Janis, I do agree with you--was just pointing out that it is somewhat "cleaner" with tax and tip included. We can hope.

If the mother is that far down the road, she should not go on a trip. Could she go to San Francisco (for example) and be happy and safe? Can she do her own packing? What someone posted is correct about becoming disoriented and the need for stable schedules, etc. This is a VERY important assessment. If the family is "noticing", then it may be further along than they even realize and are she is able to cover it up. Word of warning. And even though her husband will be with her, it can be a strain and needs to be addressed.

I also suggested insurance--and be sure there is a provision for "dissatisfaction". LOL

I suggested Michael first out of the bag, but now hope he wouldn't get involved with this, as good as he is. He's meeting DS and family next week.
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Old Oct 18th, 2014, 07:15 AM
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I would be VERY concerned about traveling with a woman with noticaeble mental problems. Even if the husband is willing to be responsible for everything, the stresses of travel, including being in a foreign country in which she doesn;t understand the language can be extremely disorienting.

Make sure you see the mother in the evening (when symptoms are often more obvious) and ask her several questions to help you determine how oriented she is to time and place. (For instance, ask her something specific about the dinner/date, something about current events/who is president, and be sure to probe for what sights she is interested in seeing to get a realistic view of her abilities.)

(When my dad was starting to become obviously confused he would often be distressed when my mom left the house - even for a couple of minutes to mail a letter at the corner. She once came back to find him in tears - saying she had been gone for hours and he thought she had left him. And this was only a couple of months after she first noticed any symptoms of confusion.)
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Old Oct 18th, 2014, 07:27 AM
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OK -- this is sounding more and more like a fantasy.

The original scenario was weird/enough . . . But now we have added a major takeover/buyout where the OP will presumably reap big $$$, then a mother w/ dementia . . .

OK, it might be I'm too skeptical by half. But this is beginning to sound like a screenplay.

Would ANY halfway normal executive leave his mother (w/ dementia), father and 6 retired friends loose w/ a 20-something w/ virtually NO travel planning experience, no French skills, and hardly any knowledge of Paris . . . and two weeks just in Paris????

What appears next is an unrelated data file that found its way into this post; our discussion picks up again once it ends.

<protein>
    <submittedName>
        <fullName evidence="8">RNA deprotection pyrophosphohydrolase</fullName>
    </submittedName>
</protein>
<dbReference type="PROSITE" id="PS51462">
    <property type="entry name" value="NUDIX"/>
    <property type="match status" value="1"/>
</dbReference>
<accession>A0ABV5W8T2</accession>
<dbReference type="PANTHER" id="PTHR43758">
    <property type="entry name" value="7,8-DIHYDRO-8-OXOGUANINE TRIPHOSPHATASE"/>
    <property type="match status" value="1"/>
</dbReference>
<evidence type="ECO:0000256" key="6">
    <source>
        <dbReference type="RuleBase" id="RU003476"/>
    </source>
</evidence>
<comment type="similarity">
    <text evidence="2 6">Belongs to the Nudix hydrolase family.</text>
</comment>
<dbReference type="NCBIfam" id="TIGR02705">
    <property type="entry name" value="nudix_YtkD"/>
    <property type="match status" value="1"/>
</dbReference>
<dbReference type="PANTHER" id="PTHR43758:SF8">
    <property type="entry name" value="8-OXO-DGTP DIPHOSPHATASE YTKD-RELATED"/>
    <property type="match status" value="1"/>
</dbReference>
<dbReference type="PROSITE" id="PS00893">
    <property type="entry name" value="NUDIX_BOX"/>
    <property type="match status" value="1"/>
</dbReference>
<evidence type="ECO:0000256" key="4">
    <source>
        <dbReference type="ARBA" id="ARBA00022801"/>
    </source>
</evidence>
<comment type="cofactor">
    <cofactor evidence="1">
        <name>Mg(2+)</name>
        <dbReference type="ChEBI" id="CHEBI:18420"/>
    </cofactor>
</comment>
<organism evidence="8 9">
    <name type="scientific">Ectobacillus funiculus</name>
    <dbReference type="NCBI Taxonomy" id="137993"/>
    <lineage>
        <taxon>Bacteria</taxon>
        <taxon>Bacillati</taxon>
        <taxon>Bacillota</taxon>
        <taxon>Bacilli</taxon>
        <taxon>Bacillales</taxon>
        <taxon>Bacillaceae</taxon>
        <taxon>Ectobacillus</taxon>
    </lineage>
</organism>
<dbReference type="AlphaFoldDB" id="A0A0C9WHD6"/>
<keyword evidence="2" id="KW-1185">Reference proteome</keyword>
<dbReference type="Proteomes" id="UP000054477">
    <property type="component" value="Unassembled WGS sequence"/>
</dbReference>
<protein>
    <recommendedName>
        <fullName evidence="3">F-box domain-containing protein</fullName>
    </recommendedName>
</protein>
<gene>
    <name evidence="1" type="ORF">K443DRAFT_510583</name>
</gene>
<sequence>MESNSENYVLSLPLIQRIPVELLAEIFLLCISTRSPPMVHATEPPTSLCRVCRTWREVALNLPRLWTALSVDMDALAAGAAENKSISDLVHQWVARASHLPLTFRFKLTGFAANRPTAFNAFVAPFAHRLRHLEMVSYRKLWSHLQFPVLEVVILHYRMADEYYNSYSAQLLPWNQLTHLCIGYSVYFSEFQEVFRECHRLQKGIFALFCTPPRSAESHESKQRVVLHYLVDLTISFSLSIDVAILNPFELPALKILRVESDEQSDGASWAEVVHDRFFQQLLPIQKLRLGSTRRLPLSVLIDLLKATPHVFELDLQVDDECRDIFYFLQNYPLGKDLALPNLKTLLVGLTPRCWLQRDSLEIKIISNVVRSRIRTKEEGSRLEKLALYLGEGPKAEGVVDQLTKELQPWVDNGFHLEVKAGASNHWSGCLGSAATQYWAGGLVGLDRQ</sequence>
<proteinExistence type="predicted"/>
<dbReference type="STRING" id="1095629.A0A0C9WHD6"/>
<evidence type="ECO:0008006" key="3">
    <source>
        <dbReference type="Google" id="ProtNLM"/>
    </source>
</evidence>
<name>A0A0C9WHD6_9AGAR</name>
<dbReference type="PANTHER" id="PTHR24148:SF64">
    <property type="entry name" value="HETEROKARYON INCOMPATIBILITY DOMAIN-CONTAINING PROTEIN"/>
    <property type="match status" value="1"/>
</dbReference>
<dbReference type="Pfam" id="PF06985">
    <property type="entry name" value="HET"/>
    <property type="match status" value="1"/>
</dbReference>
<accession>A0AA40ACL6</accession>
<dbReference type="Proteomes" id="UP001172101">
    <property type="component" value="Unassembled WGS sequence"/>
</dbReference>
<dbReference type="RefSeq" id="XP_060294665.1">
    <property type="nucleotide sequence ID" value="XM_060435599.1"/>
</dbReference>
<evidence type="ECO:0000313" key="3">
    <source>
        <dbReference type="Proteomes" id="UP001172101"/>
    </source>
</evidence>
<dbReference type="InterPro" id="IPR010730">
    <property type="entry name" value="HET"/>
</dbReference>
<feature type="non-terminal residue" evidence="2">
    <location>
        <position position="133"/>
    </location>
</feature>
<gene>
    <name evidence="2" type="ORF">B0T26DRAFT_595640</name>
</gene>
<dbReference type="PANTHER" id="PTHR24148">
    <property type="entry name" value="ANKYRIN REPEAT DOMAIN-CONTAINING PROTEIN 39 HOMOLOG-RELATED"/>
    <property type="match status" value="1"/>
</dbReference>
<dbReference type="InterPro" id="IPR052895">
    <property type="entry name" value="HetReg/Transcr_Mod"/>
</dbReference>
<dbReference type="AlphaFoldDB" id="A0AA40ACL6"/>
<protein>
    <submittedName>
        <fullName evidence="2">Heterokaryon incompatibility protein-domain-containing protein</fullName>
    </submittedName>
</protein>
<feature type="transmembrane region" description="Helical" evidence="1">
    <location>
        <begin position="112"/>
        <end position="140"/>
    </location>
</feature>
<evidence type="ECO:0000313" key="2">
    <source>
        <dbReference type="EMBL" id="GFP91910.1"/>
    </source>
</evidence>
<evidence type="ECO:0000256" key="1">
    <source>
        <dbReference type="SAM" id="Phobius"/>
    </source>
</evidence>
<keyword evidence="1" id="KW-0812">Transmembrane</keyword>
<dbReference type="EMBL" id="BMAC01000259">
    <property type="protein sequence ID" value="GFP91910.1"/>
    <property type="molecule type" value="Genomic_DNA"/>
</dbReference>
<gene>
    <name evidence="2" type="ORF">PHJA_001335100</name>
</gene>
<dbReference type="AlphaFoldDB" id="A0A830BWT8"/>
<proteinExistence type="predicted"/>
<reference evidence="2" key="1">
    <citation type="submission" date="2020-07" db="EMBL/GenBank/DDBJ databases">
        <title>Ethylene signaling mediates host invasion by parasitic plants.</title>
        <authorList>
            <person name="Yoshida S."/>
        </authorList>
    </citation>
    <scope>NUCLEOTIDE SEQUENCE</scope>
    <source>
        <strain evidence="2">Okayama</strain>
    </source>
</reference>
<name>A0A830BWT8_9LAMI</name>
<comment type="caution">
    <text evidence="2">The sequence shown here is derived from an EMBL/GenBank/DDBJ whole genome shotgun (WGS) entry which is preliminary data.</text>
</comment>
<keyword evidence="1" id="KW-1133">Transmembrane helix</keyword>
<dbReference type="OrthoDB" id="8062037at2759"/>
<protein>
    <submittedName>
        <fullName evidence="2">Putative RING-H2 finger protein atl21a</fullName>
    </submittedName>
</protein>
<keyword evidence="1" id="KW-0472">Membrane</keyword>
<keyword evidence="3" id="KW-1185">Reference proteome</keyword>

I know many of us would not blink twice at 2 weeks in Paris, but how many retirees you know on a first time ever visit would even consider two weeks in one city?
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Old Oct 18th, 2014, 07:30 AM
  #111  
 
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Depending on what the mother's condition actually is, six months could make a big difference in her condition.
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Old Oct 18th, 2014, 01:40 PM
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First order of business would be to consider a budget. Has your boss indicated a specific amount for this "VIP but also cost-effective" excursion? Will that budget include you and your expenses? Will each of the other couples be able to match that budget?

Have you researched air fares, hotel rates, meals, transportation?

<<Before the upcoming dinner, I plan to send a mass email and text to bring cash. Is this a good idea? He who wants the credit card points can charge the whole bill to his card and take the cash. They can do this on rotation so no one feels left out. You think this is fair?>>

I cannot imagine responsible couples (or even your boss) turning over any amount of cash to a completely inexperienced "travel planner".

Before you can even think of collecting any funds, you will have to present them with a reasonable and executable plan. You are not going to receive carte blanche.

You'll also need to present a full itinerary, probably with options, that includes the cost of activities and excursions or walking/food tours and transportation options.

To believe that you could possibly be "just a phone call away" if and when "all this is figured out" does not seem the least bit realistic at this point. You mentioned your boss would tell them that you "will do all the leg work and book everything to complete the itinerary", so it seems you should have a plan in place ahead of that dinner.
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Old Oct 18th, 2014, 06:16 PM
  #113  
 
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The whole splitting of dinner bills really is a can of worms, or the "alligator in the swamp." Love that analogy.
There have been a lot of threads and opinions relating to this.

With another couple who are close friends, we either split or take turns paying because we absolutely do not care if we are equal, etc.

However, with a big group where some people eat a lot of the most expensive foods and wines at every meal and we have salads, I resent paying equal time after time and will not do it. I would certainly not subsidize someone else for a two week period to eat and drink what I felt I could notmafford.